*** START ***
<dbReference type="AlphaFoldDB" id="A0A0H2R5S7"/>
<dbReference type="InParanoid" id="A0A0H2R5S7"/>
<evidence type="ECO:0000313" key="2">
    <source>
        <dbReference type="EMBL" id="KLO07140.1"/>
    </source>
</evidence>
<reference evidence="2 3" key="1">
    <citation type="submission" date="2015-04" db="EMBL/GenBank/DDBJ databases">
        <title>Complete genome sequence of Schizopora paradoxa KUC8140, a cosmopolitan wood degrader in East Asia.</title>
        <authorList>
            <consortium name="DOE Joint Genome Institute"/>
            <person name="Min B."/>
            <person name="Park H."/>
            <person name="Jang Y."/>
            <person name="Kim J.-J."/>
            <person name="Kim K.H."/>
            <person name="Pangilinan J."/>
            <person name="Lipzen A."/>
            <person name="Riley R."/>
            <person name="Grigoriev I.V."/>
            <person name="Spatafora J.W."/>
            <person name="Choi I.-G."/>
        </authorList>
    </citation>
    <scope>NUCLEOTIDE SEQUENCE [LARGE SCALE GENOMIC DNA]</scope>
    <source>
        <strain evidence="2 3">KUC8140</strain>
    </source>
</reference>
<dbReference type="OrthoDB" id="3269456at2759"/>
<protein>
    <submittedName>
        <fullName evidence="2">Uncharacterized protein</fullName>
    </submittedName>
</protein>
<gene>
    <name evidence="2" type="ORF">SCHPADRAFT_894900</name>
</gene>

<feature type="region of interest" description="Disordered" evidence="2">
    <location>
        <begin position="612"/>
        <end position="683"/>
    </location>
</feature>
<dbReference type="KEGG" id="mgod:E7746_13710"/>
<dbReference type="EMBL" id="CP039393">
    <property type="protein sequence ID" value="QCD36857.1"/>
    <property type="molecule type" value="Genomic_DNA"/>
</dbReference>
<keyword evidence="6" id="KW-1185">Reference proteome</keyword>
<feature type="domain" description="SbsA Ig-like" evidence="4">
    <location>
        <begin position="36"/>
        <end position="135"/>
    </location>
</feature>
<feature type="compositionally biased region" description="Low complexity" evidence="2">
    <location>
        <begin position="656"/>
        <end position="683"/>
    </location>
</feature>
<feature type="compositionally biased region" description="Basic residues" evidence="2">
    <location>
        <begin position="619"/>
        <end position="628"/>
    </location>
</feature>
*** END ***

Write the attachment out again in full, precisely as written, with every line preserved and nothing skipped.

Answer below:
<dbReference type="AlphaFoldDB" id="A0A0H2R5S7"/>
<dbReference type="InParanoid" id="A0A0H2R5S7"/>
<evidence type="ECO:0000313" key="2">
    <source>
        <dbReference type="EMBL" id="KLO07140.1"/>
    </source>
</evidence>
<reference evidence="2 3" key="1">
    <citation type="submission" date="2015-04" db="EMBL/GenBank/DDBJ databases">
        <title>Complete genome sequence of Schizopora paradoxa KUC8140, a cosmopolitan wood degrader in East Asia.</title>
        <authorList>
            <consortium name="DOE Joint Genome Institute"/>
            <person name="Min B."/>
            <person name="Park H."/>
            <person name="Jang Y."/>
            <person name="Kim J.-J."/>
            <person name="Kim K.H."/>
            <person name="Pangilinan J."/>
            <person name="Lipzen A."/>
            <person name="Riley R."/>
            <person name="Grigoriev I.V."/>
            <person name="Spatafora J.W."/>
            <person name="Choi I.-G."/>
        </authorList>
    </citation>
    <scope>NUCLEOTIDE SEQUENCE [LARGE SCALE GENOMIC DNA]</scope>
    <source>
        <strain evidence="2 3">KUC8140</strain>
    </source>
</reference>
<dbReference type="OrthoDB" id="3269456at2759"/>
<protein>
    <submittedName>
        <fullName evidence="2">Uncharacterized protein</fullName>
    </submittedName>
</protein>
<gene>
    <name evidence="2" type="ORF">SCHPADRAFT_894900</name>
</gene>

<feature type="region of interest" description="Disordered" evidence="2">
    <location>
        <begin position="612"/>
        <end position="683"/>
    </location>
</feature>
<dbReference type="KEGG" id="mgod:E7746_13710"/>
<dbReference type="EMBL" id="CP039393">
    <property type="protein sequence ID" value="QCD36857.1"/>
    <property type="molecule type" value="Genomic_DNA"/>
</dbReference>
<keyword evidence="6" id="KW-1185">Reference proteome</keyword>
<feature type="domain" description="SbsA Ig-like" evidence="4">
    <location>
        <begin position="36"/>
        <end position="135"/>
    </location>
</feature>
<feature type="compositionally biased region" description="Low complexity" evidence="2">
    <location>
        <begin position="656"/>
        <end position="683"/>
    </location>
</feature>
<feature type="compositionally biased region" description="Basic residues" evidence="2">
    <location>
        <begin position="619"/>
        <end position="628"/>
    </location>
</feature>